This was an exhibit consisting of twenty-five booths, all chosen because they offered new, creative, unusual, and imaginative resources in programs for the ill and handicapped. Representatives of each display were on hand to exhibit, explain, and describe their material, which included gem polishing, jewelry making, unusual games and program ideas, music, photography, puppetry, home-to-school radio, stamp collecting, talking books, plus gadget free films, and lists of available materials.

How to Use Recreation Activities as a Therapeutic Tool. Chairman, Thomas H. Rickman, Jr., Chief, Special Services, U. S. Public Health Hospital, Carville, Louisiana.

In this enthusiastic meeting a new and definite trend in both thought and action was in evidence — the use of recreation activities as a therapeutic tool in patient treatment. It was evident that a closer alliance between the recreation worker and the medical and psychiatric profession is occurring throughout the country. The use of specific program activities was discussed.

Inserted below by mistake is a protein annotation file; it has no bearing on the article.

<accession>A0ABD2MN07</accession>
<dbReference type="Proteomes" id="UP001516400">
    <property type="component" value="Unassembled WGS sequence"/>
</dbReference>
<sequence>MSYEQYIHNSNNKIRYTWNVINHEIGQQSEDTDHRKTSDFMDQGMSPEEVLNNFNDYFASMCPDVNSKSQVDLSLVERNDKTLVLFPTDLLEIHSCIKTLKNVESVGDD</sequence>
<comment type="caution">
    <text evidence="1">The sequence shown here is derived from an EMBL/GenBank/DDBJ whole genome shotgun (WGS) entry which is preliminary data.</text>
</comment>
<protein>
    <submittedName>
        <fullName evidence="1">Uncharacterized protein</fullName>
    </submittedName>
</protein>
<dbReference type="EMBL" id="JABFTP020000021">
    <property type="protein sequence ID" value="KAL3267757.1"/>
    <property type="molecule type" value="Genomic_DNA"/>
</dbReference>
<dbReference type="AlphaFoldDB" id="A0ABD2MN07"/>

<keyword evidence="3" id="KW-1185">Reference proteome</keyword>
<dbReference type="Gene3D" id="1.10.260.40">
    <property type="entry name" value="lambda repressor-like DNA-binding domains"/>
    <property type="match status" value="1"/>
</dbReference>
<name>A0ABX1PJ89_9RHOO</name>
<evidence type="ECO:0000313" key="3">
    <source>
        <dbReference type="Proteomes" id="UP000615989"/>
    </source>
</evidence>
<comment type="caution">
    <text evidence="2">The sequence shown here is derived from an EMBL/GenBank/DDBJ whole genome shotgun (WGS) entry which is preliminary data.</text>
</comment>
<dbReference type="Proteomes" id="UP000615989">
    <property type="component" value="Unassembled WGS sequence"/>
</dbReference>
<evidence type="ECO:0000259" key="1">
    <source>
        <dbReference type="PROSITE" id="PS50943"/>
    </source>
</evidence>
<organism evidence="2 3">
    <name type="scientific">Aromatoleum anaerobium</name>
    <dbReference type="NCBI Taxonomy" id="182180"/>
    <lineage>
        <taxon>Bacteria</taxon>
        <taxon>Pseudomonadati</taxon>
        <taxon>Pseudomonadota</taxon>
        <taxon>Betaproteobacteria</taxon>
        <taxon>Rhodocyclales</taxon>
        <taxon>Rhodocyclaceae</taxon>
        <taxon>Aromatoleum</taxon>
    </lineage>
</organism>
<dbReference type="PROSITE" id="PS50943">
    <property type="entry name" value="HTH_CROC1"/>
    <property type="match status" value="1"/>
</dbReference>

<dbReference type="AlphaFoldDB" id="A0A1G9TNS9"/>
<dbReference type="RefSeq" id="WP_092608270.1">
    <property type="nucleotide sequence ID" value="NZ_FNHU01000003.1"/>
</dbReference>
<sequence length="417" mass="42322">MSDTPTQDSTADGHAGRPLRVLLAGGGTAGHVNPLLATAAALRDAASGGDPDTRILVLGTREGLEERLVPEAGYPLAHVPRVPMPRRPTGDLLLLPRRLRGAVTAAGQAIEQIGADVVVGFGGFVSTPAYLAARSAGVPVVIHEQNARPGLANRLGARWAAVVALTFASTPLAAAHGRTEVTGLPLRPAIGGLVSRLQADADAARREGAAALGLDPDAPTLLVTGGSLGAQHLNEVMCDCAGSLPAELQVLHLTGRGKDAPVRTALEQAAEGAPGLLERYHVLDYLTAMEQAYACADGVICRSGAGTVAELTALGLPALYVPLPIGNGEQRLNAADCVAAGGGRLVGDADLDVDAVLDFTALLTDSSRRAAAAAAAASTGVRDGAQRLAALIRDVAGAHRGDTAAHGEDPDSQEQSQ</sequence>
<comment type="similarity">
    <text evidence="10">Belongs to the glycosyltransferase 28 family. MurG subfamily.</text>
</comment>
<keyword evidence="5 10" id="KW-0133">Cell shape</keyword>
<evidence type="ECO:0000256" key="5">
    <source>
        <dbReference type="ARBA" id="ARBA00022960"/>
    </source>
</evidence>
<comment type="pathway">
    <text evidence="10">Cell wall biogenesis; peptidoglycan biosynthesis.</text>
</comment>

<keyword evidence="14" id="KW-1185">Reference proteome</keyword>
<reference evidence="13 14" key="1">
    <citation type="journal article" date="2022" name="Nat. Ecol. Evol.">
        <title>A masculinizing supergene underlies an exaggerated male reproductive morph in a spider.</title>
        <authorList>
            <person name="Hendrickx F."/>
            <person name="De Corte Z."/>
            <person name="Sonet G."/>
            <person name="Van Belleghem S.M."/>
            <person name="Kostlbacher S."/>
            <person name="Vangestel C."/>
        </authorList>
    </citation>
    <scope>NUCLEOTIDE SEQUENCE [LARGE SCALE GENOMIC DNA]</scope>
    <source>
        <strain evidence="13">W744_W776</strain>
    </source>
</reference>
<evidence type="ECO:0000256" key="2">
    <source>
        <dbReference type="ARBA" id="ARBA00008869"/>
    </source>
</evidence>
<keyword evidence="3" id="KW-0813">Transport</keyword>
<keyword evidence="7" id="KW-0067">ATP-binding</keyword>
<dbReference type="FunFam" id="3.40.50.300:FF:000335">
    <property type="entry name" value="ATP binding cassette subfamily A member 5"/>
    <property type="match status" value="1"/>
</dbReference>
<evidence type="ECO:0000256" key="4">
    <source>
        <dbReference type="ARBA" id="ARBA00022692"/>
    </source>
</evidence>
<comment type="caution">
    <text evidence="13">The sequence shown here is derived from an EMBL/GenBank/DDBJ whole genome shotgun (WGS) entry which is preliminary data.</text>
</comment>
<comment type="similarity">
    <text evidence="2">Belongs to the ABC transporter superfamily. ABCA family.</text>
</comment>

Ethnic Factors in Planning Recreation Programs for Patients in Nursing Homes and Homes for the Aged. Chairman, Elias S. Cohen, Commissioner, Department of Welfare, Harrisburg, Pennsylvania.

While ethnic factors are often one the determinants in planning recreation programs for patients in nursing homes and homes for the aged, it was agreed that emotional response, psychological make-up, and the interrelationships of staff and patients were underlying factors in program development. It was pointed out the we frequently fail to take the anthropologist's approach to learn as much as possible about the life patterns of the patient with whom we deal. An interesting formulation classified patients in nursing homes in four groups: watchers, participators, thinkers, and creators.

Cooperative Planning for the Handicapped — Joint Responsibility of the Community and the Institution, Chairman, Lucy F. Fairbank, Assistant Institutional Therapy Consultant, Illinois Department of Public Welfare.

It was agreed that the handicapped as citizens have a right to the services of community recreation programs and, if at all possible, the handicapped should be absorbed into regular leisure time programs. An important aspect of the job of those in recreation at hospitals and clinics is to educate communities to see their responsibilities. Often reluctance stems from feelings of inadequacy or fear on the part of the community recreation leaders.